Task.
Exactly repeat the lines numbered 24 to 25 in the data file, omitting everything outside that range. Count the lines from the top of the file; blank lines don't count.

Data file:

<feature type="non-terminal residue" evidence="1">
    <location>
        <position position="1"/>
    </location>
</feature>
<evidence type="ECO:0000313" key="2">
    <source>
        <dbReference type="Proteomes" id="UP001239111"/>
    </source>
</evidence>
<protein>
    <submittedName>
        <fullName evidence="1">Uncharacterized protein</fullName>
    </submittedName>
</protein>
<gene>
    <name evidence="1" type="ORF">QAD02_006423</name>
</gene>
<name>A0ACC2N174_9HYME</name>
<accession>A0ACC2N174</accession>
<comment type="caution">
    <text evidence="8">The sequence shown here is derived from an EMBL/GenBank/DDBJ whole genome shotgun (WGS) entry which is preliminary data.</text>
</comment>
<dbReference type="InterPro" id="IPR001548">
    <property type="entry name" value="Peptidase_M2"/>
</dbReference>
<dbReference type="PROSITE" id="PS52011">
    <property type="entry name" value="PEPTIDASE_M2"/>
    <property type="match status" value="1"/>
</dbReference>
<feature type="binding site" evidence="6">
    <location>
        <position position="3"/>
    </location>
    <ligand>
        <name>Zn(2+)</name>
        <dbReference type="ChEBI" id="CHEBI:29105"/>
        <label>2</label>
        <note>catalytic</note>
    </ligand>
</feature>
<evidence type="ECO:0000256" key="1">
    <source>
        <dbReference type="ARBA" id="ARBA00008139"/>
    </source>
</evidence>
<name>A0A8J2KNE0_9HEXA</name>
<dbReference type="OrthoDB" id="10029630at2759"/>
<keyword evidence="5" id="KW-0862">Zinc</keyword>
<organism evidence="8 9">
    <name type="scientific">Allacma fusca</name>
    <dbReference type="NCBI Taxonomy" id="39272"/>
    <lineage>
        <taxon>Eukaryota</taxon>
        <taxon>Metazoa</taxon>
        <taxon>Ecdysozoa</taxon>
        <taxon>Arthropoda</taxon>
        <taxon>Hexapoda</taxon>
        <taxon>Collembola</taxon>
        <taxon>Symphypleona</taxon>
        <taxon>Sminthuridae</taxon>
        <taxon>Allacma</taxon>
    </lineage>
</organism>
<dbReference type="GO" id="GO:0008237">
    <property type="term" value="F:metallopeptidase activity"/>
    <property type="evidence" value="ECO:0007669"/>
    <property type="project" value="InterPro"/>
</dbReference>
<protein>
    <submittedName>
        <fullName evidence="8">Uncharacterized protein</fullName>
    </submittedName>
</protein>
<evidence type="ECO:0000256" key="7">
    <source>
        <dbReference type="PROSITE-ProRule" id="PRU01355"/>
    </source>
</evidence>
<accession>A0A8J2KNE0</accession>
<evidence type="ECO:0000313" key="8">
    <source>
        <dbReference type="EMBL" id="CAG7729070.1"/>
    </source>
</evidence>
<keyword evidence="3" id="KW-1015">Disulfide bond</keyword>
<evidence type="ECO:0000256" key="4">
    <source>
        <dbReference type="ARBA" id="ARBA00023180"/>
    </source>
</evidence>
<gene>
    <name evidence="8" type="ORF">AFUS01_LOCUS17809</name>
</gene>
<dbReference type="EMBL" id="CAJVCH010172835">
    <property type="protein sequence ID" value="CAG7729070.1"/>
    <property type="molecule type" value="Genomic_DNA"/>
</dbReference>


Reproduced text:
<dbReference type="InterPro" id="IPR001548">
    <property type="entry name" value="Peptidase_M2"/>